Treatments for dog allergies
When most of us think of dog allergies, we probably think about whether or not WE are allergic to dogs. However, there are many dogs that suffer from allergies, just as we do. Diagnosing and treating your dog is important in order to keep them from having to deal with these troublesome reactions.
Identifying the Allergens
The first thing you need to do before you can start any dog allergy treatment is to discover what the allergen is. You can do this by keeping track of the symptoms that your dog is having and when he or she is having them. Try to remember what they were playing with, where they were, and what changes you had made recently in your home, their diet, etc. This will give you an excellent record to show the vet when you bring the dog in for an appointment.
What Kinds of Symptoms Might I See?
When you are dealing with a dog with allergies, you might see symptoms like:
- Wet nose
- Breathing issues
Removing the Allergen
One of the best ways to prevent dog allergies in the first place is to remove the allergen from the dog before it can cause a reaction. And the best way to do this is to make sure you are bathing your dog regularly, especially after they have been outside. If you don't have a lot of time to bathe your dog, you can always simply wipe them down with a wet washcloth or a specially designed pet wipe. This will help to remove pollen and any other irritants that might be hurting your dog.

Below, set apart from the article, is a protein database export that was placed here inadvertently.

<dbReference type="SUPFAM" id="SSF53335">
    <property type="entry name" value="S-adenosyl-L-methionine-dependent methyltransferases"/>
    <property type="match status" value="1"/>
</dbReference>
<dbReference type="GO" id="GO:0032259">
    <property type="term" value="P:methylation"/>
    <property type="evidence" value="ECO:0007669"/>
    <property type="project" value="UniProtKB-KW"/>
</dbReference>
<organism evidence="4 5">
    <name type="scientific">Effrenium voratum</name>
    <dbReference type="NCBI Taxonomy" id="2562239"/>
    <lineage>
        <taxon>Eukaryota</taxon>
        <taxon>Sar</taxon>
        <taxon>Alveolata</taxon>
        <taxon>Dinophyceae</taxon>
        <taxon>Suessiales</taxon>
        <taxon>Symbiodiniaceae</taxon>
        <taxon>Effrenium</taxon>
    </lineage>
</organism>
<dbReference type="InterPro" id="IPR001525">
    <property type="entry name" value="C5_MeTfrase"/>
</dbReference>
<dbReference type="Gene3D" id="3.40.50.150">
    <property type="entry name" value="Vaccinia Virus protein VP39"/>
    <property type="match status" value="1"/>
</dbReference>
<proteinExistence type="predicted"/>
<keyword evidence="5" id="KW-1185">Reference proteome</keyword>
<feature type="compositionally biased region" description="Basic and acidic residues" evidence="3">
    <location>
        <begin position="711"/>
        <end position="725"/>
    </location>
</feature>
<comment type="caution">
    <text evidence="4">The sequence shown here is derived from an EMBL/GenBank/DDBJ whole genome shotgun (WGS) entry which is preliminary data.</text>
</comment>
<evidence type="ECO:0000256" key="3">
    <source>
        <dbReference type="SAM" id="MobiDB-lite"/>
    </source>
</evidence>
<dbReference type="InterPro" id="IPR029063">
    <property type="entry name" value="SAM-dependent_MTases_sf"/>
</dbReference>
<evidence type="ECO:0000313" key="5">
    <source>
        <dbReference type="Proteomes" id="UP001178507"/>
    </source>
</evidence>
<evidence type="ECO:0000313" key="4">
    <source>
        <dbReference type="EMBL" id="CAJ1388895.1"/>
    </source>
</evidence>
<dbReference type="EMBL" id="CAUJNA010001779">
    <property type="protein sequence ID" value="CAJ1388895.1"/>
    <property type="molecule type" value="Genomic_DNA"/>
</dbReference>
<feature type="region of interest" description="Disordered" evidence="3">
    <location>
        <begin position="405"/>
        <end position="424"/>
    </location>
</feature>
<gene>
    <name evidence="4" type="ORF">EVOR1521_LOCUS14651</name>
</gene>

Other Treatment Options
There are a number of different treatment options for dogs that are allergic to various irritants:
- Fatty acid supplements/additives - Some current research is indicating that a diet high in fatty acids can help reduce the symptoms of allergies in your dog. Try to find a pet food that you and your vet can agree on that has a high level of these nutrients.
- Topical treatments - If your dog is suffering from a skin reaction allergy, you may want to talk to your vet about topical treatments. These are often only available with a prescription, but they are highly effective if used as directed. The main concern with these treatments is that your dog will lick it off itself or wipe it off before it's had an effect.
- Oral treatments - Just as humans have allergy pills, dogs can also take antihistamines if they have been diagnosed by a vet. These pills can be mixed into the dog's food or given by hand. They will need to be taken as directed, especially in high allergen months.
- Immunotherapy - There are some studies indicating that when all else fails, your dog might want to undergo immunotherapy, or hypo sensitization. This involves exposing the dog to small amounts of the allergen until they build up a resistance.
- Steroids - If the dog is having a really hard time with breathing symptoms, steroids may be indicated in the treatment.
There are also some natural therapies like biotin, homeopathy, and vitamin treatments that might also help.
Talking with your vet about the possibilities is a great place to start when you fear your dog has allergies. For some dogs, these are only seasonal and will hardly disrupt their playtime. Still, other dogs will simply grow out of the allergies. However, for some dogs, these symptoms can and will interfere with their lives. As a responsible dog owner, get involved and do what you can to help them feel happy.